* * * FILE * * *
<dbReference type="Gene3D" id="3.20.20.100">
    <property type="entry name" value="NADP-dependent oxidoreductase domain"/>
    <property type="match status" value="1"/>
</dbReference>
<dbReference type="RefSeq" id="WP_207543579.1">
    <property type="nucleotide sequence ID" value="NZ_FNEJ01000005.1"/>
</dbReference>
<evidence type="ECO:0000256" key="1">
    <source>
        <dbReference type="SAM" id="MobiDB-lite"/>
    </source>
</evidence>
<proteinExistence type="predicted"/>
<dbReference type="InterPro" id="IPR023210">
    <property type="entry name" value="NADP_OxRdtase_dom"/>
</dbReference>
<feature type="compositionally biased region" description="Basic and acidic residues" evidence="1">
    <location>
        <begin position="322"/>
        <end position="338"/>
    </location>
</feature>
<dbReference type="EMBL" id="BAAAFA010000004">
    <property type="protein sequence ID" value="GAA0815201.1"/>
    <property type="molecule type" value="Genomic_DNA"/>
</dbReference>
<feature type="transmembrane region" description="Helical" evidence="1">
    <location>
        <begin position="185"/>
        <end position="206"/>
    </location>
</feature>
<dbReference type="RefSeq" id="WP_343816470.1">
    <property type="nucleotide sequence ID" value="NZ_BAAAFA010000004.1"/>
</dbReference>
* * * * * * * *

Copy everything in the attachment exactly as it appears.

<dbReference type="Gene3D" id="3.20.20.100">
    <property type="entry name" value="NADP-dependent oxidoreductase domain"/>
    <property type="match status" value="1"/>
</dbReference>
<dbReference type="RefSeq" id="WP_207543579.1">
    <property type="nucleotide sequence ID" value="NZ_FNEJ01000005.1"/>
</dbReference>
<evidence type="ECO:0000256" key="1">
    <source>
        <dbReference type="SAM" id="MobiDB-lite"/>
    </source>
</evidence>
<proteinExistence type="predicted"/>
<dbReference type="InterPro" id="IPR023210">
    <property type="entry name" value="NADP_OxRdtase_dom"/>
</dbReference>
<feature type="compositionally biased region" description="Basic and acidic residues" evidence="1">
    <location>
        <begin position="322"/>
        <end position="338"/>
    </location>
</feature>
<dbReference type="EMBL" id="BAAAFA010000004">
    <property type="protein sequence ID" value="GAA0815201.1"/>
    <property type="molecule type" value="Genomic_DNA"/>
</dbReference>
<feature type="transmembrane region" description="Helical" evidence="1">
    <location>
        <begin position="185"/>
        <end position="206"/>
    </location>
</feature>
<dbReference type="RefSeq" id="WP_343816470.1">
    <property type="nucleotide sequence ID" value="NZ_BAAAFA010000004.1"/>
</dbReference>